Piracy? RIAA Labels Asked Us to Promote Their Music, Spinrilla Says

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Popular hip-hop mixtape site and app Spinrilla has responded to the piracy lawsuit filed by several RIAA labels last month. The company reveals that it uses a piracy filter the labels themselves suggested, and adds that many of the allegedly infringing works were promoted upon the labels' requests.

Last month a group of well-known labels targeted Spinrilla, a popular hip-hop mixtape site and accompanying app with millions of users.

The coalition of record labels including Sony Music, Warner Bros. Records, and Universal Music Group, filed a lawsuit against Spinrilla accusing it of alleged copyright infringements.

“Spinrilla specializes in ripping off music creators by offering thousands of unlicensed sound recordings for free,” the RIAA commented at the time.

While the allegations in the complaint are serious, Spinrilla disagrees that they’ve done anything wrong. In its answer filed in a Georgia federal court this week, the company explains that it goes to great lengths to prevent copyright infringements on its service.

“Plaintiffs and Defendants have been cooperating for years in a variety of ways to successfully prevent and remove unauthorized music from Spinrilla.com,” the response reads.

Among other things, Spinrilla says it used filtering technology provided by Audible Magic. The audio fingerprinting tool is one of the preferred anti-piracy tools of the music industry.

According to the defendant, the use of Audible Magic was actually suggested to Spinrilla founder Dylan Copeland by the same record labels that have now taken him to court.

The anti-piracy technology also appears to be working correctly, as Spinrilla states that it has prevented thousands of user-uploaded files from being published.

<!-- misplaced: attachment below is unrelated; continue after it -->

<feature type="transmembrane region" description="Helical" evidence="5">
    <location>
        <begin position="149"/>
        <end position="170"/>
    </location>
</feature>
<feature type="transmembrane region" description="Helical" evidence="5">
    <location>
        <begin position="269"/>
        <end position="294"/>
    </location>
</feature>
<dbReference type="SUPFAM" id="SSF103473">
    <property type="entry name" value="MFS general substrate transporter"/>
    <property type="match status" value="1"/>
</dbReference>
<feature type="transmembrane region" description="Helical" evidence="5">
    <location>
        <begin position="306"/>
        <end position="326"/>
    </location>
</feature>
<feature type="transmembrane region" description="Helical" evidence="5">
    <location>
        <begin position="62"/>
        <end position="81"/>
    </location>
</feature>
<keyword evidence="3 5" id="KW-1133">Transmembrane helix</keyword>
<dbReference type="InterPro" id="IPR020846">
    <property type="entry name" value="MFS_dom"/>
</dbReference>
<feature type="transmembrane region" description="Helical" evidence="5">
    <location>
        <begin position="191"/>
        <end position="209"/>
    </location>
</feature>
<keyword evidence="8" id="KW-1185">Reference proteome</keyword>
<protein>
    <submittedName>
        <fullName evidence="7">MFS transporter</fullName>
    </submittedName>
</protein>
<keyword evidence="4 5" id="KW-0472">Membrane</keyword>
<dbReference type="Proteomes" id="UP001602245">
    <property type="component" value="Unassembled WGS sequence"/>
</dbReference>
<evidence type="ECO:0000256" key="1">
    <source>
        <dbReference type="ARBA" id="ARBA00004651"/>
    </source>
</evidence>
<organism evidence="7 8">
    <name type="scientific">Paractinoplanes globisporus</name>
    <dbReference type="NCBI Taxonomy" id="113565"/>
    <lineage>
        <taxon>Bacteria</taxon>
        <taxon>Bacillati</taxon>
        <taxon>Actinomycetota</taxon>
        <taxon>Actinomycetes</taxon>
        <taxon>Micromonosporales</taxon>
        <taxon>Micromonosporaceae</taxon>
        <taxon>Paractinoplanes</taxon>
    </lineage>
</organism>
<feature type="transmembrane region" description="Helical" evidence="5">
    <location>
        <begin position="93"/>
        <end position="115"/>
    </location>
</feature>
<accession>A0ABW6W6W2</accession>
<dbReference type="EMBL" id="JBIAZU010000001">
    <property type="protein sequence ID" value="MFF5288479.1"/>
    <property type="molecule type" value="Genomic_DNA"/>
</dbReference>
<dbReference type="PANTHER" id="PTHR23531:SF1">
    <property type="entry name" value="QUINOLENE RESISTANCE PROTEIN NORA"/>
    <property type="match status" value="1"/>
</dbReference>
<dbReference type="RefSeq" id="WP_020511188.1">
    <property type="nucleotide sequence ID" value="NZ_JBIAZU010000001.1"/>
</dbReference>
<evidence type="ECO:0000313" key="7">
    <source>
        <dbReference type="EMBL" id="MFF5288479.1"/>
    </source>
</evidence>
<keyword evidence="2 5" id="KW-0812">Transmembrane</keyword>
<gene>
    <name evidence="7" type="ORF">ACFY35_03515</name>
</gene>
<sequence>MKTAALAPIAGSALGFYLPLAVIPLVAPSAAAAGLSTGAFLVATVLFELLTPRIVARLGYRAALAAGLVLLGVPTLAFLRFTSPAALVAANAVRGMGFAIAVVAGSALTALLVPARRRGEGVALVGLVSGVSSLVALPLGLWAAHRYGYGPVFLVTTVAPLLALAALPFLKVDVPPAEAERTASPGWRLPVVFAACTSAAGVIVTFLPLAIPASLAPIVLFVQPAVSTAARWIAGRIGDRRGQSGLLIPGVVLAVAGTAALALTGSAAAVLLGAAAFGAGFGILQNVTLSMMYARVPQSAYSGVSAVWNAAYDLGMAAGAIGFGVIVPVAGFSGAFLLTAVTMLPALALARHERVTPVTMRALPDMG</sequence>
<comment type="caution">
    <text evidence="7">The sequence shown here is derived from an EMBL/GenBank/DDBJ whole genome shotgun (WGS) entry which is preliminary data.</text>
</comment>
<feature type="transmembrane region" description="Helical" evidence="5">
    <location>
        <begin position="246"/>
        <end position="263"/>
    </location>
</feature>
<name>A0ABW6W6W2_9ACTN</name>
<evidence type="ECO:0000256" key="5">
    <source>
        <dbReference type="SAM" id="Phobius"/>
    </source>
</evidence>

“To Defendants’ knowledge, Audible Magic detected Plaintiffs’ music in tens of thousands of uploaded (but unpublished) songs, which allowed Defendants to block publication of those songs.”

In addition, the hip-hop mixtape service notes that the labels, that are now suing, repeatedly reached out to them for promotions. This even happened after the lawsuit was filed last month.

“In fact, both before and after Plaintiffs filed this lawsuit, Plaintiffs’ have requested that Spinrilla host, distribute, and promote Plaintiffs’ music on Spinrilla’s properties,” the answer reads.

The company later adds that much, if not all, of the music the labels pointed out as infringing was promoted at the request of one or more of labels in the lawsuit. In other words, there’s a suggestion that the labels asked for it to be shared.

In conclusion, the hip-hop mixtape service asks the court to dismiss the complaint and to compensate it for the legal costs incurred so far.

Instead of focusing their efforts on a legal battle, Spinrilla invites the labels to keep their longstanding cooperation intact. To benefit them, but also the many artists and fans who rely on it.

“This cooperation can and should continue as it benefits not only the parties to this lawsuit, but more importantly, it benefits independent artists and their millions of fans,” the answer reads.

Spinrilla’s full answer to the complaint is available here (pdf).


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